Under the Labor Act, “salary” is defined in a very broad manner. In general, any payment made by the employer to the employee, connected in any way to the services rendered by the employee to the employer and paid on a regular basis (weekly, monthly, yearly, etc.), would be considered salary. In addition, benefits provided in kind by the employer to the employee and representing an economic value would also be considered to be a part of the employee’s salary. Salary, therefore, includes, but is not limited to, commissions, premiums, expense allowances, statutory and contractual profit sharing, bonuses, vacation bonuses, holidays and other overtime or nighttime shift payments, and any other kind of income received by the employee in consideration for his services.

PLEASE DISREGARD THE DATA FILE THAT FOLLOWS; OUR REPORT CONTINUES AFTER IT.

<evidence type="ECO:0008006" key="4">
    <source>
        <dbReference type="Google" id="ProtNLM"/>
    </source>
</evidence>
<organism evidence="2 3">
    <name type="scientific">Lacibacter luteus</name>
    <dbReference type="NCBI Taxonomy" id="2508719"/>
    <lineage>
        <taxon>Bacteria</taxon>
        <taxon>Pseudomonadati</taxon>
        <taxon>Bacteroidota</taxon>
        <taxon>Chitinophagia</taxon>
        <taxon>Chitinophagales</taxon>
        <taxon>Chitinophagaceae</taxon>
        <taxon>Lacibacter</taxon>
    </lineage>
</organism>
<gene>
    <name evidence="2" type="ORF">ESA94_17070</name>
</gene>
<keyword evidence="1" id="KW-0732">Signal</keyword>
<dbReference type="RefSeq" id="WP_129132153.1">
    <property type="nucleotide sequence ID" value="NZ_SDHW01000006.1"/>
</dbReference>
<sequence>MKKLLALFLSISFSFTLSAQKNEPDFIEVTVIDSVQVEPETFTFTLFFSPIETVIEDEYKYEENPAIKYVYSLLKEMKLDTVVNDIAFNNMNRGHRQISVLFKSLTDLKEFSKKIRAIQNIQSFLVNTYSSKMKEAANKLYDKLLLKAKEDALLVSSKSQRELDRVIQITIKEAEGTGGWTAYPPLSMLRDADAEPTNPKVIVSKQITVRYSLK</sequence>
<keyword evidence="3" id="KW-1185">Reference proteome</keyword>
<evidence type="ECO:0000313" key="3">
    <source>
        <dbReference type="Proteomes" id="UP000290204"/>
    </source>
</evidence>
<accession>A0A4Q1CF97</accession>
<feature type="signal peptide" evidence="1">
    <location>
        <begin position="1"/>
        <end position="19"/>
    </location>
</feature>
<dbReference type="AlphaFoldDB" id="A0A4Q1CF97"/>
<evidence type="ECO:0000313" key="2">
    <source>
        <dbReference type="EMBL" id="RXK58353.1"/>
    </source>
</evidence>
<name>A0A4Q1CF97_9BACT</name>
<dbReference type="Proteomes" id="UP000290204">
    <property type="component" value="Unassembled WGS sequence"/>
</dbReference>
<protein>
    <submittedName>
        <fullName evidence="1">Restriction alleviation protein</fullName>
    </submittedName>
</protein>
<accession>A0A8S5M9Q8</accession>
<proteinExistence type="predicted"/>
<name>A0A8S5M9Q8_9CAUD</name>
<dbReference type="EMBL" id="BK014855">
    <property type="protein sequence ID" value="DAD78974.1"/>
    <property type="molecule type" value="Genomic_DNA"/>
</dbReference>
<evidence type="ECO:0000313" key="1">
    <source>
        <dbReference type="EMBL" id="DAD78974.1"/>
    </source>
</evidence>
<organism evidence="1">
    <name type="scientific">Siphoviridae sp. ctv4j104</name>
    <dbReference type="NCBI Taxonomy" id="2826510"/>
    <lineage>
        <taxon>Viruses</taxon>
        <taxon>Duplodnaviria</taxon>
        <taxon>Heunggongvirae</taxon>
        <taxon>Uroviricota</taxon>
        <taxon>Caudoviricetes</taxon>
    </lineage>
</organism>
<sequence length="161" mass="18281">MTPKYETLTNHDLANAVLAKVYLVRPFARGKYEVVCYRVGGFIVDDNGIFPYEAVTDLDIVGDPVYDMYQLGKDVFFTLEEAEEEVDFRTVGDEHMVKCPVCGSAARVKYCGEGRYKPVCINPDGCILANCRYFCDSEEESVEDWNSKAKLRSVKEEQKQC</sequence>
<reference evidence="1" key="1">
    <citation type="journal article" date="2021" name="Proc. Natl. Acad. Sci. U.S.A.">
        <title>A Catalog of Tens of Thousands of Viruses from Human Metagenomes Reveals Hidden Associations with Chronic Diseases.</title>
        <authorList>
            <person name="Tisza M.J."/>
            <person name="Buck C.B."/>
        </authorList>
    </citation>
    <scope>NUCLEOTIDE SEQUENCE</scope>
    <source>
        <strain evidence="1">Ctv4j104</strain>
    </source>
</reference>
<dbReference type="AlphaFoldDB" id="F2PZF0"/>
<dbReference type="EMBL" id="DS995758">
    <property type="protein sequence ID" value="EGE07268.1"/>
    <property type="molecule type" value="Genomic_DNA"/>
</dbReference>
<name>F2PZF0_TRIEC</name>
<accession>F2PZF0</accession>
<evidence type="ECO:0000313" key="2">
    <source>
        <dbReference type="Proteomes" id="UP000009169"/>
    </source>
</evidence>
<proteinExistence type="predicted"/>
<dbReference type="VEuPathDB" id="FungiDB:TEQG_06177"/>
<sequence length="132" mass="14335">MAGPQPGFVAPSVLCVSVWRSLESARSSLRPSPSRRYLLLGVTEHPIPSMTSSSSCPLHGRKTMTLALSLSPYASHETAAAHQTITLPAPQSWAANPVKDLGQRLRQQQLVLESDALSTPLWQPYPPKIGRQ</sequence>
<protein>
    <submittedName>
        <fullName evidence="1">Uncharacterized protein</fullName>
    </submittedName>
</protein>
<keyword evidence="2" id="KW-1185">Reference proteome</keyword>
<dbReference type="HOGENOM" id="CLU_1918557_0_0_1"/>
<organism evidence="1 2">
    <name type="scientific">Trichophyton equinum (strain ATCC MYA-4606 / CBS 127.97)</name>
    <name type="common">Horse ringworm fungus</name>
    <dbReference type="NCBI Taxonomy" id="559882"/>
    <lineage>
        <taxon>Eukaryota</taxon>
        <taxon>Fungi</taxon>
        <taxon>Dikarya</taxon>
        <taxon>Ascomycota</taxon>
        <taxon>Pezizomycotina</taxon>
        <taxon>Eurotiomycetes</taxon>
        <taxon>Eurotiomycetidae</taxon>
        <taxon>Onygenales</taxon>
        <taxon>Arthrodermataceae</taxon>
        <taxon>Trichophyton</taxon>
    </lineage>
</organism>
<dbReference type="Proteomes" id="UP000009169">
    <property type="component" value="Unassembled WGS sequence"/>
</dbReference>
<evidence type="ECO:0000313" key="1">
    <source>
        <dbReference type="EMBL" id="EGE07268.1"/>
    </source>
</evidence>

The following items, however, are excluded from the salary concept by the Labor Act: (i) restaurant services, provision of meals and child care centers, (ii) reimbursement of medical, pharmaceutical and dental expenses; (iii) provision of working clothes; (iv) provision of school utensils and toys; (v) provision of scholarships and payment of training and specialization courses; and (vi) payment of funeral expenses.
Vacations and vacation bonuses.
All employees are allowed fifteen (15) working days of paid vacations upon completion of one (1) uninterrupted year of service, plus one (1) additional working day for each subsequent uninterrupted year for up to fifteen (15) additional working days. Annual vacations shall be taken within the three (3) months following the period in which the vacation was earned, and during the term mutually agreed upon by the employer and the employee. If the parties do not reach an agreement, the Labor Inspector must set the time for the vacation.